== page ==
Manokwari, W Papua (ANTARA) - West Papua Governor Dominggus Mandacan awaits President Joko Widodo's (Jokowi's) readiness to meet provincial local leaders of various ethnic groups to listen and comprehend their aspirations following the recent Surabaya incident that infuriated native Papuans.
Conversing with journalists in Manokwari on Thursday (Sept 12), Mandacan said he had held a series of meetings with communities from various ethnic groups in West Papua and had gained a broader understanding of their collective aspirations over the alleged racist slurs against Papuan students in Surabaya and recent rioting that broke out in the province.
The collective aspirations of the ethnic groups and communal organizations in West Papua expressed and recorded during the meetings have been submitted to the central government by maintaining their originality. Currently, he awaits President Jokowi's readiness to discuss the people's aspirations, he explained.
Known as the Arfak ethnic group leader, Mandacan said the incumbent president is expected to comprehensively respond to the people's collective aspirations.
Responding to the query on President Jokowi's meeting with 61 figures of Papua and West Papua at the State Palace in Jakarta on Tuesday (Sept 10), Mandacan admitted to being unaware of it, since as a governor and leader of the Arfak ethnic group, he was certain of not having issued any recommendation and insightful inputs on the nine aspirations that the meeting's participants had expressed.
"I do not know the number of those representing West Papua and Papua. Speaking about leaders of customary communities and ethnic groups, I am also an ethnic group leader. I became aware of the meeting after watching TV," he noted.
The 61 figures present at the meeting with President Jokowi did not represent the entire community members, both native and non-native Papuans, in West Papua, he pointed out.
He deplored the recent meeting but supported President Jokowi's plan as a follow-up of the nine aspirations voiced at the State Palace's meeting.
Mandacan clarified that West Papua's present situation has been secure, and the people, at large, are urged to keep it conducive. Moreover, internet access has been restored.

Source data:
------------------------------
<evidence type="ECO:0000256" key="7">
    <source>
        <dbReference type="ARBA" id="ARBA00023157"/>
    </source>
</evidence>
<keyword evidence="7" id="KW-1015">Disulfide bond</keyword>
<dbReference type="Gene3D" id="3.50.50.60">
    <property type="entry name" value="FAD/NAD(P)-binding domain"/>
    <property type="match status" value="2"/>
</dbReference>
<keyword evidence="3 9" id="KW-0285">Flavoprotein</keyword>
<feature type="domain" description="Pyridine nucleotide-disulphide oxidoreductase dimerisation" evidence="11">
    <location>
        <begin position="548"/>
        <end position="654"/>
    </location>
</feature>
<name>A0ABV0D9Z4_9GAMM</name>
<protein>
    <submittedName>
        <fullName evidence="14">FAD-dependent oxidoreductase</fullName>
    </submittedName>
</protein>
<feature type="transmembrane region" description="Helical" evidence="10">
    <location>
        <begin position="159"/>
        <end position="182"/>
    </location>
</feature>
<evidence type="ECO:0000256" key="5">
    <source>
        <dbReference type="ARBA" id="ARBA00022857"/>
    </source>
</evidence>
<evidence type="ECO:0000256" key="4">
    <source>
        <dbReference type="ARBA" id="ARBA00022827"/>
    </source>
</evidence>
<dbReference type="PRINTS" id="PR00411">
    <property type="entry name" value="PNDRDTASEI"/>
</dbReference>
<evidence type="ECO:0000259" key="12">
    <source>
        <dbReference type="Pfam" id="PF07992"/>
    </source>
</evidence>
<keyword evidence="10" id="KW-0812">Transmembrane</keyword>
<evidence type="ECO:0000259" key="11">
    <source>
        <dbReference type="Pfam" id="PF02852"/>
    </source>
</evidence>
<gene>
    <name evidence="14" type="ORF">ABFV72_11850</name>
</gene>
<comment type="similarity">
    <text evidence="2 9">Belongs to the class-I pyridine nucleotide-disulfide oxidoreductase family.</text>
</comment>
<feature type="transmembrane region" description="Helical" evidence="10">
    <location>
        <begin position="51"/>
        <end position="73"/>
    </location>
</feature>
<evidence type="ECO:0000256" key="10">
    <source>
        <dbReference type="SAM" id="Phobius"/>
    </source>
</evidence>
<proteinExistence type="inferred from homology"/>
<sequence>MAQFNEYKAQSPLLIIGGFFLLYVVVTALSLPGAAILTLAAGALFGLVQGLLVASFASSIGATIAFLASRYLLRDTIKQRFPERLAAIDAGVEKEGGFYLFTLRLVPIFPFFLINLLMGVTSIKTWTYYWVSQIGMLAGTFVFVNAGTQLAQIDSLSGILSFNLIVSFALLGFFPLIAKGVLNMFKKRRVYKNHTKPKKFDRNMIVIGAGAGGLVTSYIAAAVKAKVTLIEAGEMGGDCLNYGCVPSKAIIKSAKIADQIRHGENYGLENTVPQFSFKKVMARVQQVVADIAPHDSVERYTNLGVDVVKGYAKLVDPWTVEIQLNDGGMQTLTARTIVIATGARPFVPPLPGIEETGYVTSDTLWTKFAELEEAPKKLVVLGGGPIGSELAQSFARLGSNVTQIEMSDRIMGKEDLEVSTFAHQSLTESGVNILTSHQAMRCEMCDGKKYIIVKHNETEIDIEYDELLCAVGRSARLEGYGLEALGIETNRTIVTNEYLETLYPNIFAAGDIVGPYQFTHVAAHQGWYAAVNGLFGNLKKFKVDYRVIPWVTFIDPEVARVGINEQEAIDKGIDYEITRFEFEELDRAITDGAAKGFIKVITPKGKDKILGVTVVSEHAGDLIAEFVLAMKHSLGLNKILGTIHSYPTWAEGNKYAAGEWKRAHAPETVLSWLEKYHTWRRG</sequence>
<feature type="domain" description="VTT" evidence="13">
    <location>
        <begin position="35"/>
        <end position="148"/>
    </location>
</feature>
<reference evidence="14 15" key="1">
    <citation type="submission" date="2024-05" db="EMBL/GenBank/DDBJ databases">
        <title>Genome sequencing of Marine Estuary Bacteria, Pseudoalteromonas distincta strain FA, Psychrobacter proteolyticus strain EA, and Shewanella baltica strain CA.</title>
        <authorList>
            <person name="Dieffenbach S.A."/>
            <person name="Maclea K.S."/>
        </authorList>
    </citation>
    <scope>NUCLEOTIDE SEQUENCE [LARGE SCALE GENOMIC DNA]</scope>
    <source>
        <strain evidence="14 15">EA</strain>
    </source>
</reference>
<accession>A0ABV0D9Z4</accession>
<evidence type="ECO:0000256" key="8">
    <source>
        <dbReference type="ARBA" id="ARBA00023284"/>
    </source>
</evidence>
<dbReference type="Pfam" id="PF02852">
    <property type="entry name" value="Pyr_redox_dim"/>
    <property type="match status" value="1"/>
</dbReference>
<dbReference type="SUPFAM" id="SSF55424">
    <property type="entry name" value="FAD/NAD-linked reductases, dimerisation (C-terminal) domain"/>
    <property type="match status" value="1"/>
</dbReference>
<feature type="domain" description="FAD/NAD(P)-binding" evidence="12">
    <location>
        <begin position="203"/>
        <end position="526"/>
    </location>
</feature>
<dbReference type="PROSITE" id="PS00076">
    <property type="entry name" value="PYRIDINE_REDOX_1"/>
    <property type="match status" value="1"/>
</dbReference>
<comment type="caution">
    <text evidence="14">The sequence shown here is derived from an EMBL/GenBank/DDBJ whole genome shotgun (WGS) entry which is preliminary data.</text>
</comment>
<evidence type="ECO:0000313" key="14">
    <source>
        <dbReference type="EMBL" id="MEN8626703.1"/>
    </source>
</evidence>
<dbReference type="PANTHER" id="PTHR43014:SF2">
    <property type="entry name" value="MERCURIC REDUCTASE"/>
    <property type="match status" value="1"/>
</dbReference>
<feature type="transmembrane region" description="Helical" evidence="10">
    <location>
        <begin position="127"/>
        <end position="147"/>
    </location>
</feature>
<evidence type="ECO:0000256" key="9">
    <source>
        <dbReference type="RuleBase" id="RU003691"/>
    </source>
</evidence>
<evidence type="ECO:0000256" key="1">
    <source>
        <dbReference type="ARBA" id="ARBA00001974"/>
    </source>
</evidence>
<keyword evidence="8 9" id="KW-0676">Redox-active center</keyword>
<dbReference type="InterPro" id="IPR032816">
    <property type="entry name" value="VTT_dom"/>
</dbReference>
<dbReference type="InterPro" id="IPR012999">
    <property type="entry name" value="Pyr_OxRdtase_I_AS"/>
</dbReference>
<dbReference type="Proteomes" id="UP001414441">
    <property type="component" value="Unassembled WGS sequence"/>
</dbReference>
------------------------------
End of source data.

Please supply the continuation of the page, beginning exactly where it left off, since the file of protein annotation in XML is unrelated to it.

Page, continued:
However, he appealed to all Internet users to not misuse the contents of their social media platforms for fuelling anger.
"Do not quarrel among one another, as it will make us all suffer," he stated.
Papua and West Papua have come under the spotlight of the Indonesian and international mainstream media after a circle of violent protests erupted there in the aftermath of the Surabaya incident that had triggered public ire among native Papuans.
On August 19, several thousand people in Manokwari, West Papua Province, and Jayapura, Papua Province, had staged protests to voice their discontent over alleged racist action against Papuan students in Surabaya and Malang, East Java.
During the rally in Manokwari, a local parliamentary building was set on fire. The demonstrators also torched tires in several parts of the city and main streets.
As a reaction to the Surabaya incident, on August 22, leaders of several ethnic community-based organizations had held a meeting in Biak Numfor District. They deplored the incident that had triggered public ire, expressing their complete rejection of all forms of racism and intolerance against indigenous Papuans.
The violent protests continued unabated. On August 28, violence had also erupted in Deiyai District, some 500 kilometers away from Jayapura, claiming the lives of an army soldier and two civilians.
On August 29, indigenous residents of Jayapura had again staged protests, with ire erupting over the alleged racist behavior against their compatriots in Surabaya, but their rally then turned violent.
The brutal demonstrators went on a rampage, setting fire to several government buildings. The rioters also intentionally damaged the office of ANTARA, Indonesia's national news agency, in the city.
Source: ANTARA News